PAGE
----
HIV Unmuted: Review


HIV Unmuted
Produced by the International AIDS Society

Reviewed by John Francis Leonard

Host Femi Oke. Photo courtesy IAS

In the first episode of this informative and extraordinary podcast, host Femi Oke and her guests frame the ongoing fight against HIV/AIDS within the forty-year history of the virus both in the U.S. and globally. With one eye on the incredible progress that has been made, the holy grail—an effective vaccine—is still proving elusive. She points out the frustration that both the public and the scientific and advocate communities have felt when they have seen such rapid development of a vaccine against COVID and wonders why we haven’t seen the same progress in a vaccine for HIV.

In the first episode we hear from none other than Dr. Michael Gottlieb, who was probably the first physician to see a pattern in the mysterious infections among gay men in Los Angeles and published the first article in a medical journal about the startling and almost unknown opportunistic infections in his young, gay male patients. He and several other of her guests decided to dedicate themselves to the study and treatment of AIDS before it even had a name.

Dr. Anthony Fauci, who has become (for better and sometimes to his detriment) a leading figure in the fight against COVID, brings his perspective as another scientist on the front lines at the inception of the AIDS crisis. He is perhaps her most fascinating guest who, in recognizing AIDS as a global problem, is quick to remind us that globally, AIDS reaches far beyond the marginalized communities that it decimated stateside. As always, his humanity and compassion as well as his passion for what he does transcend the politics that thwarted the fight against AIDS and seem to be doing the same now in the midst of another pandemic.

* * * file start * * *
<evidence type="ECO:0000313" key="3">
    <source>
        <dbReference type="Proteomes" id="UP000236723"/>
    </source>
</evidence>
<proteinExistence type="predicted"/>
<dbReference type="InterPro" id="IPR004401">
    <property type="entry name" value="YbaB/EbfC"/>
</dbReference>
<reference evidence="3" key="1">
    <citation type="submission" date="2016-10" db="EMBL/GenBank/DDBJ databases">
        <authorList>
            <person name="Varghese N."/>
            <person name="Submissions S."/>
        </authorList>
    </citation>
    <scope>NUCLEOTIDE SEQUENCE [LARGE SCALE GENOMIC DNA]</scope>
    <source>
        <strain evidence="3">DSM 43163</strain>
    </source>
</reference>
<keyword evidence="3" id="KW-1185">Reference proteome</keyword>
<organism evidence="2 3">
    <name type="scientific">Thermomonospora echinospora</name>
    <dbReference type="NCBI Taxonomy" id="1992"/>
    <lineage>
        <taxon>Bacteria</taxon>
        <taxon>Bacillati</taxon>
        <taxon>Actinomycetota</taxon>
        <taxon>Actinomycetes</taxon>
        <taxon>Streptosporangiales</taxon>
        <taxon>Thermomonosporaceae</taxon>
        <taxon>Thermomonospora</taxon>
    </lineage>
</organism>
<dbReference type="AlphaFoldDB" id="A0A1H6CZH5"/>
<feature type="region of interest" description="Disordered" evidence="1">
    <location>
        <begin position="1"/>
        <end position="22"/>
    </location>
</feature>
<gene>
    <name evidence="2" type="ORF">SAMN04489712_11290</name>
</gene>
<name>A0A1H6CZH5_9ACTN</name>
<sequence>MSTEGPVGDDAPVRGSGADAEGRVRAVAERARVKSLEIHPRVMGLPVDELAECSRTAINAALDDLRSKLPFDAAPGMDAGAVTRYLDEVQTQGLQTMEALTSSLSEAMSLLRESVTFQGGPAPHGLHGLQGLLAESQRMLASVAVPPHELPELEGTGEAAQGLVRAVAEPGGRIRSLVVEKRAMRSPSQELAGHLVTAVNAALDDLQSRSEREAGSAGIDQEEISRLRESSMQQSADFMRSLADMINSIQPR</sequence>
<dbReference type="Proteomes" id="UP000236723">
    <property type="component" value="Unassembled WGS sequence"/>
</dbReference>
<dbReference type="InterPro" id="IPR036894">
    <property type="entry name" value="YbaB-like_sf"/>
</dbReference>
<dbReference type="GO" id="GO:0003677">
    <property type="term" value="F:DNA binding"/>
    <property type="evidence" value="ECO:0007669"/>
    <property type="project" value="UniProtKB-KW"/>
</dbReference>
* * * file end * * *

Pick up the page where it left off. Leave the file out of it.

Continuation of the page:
Across the episodes that are streaming (on Spotify, Apple Podcasts, and other platforms), the IAS brings us the leading lights of science, medicine, and activism and reminds us that—even in the middle of another pandemic, a caustic and bellicose political scene, and a planet being devastated by a climate crisis—there is still much work to be done. Great advances in treatment and prevention have been made, but they do little good for those communities with no access to treatment and information. This series of talks reminds us that we must do better and that we must never give up the fight until this disease is eradicated. It’s an eye-opening and inspiring clarion call to action from some of our best warriors in the battle.

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John Francis Leonard writes the Bright Lights, Small City column for A&U.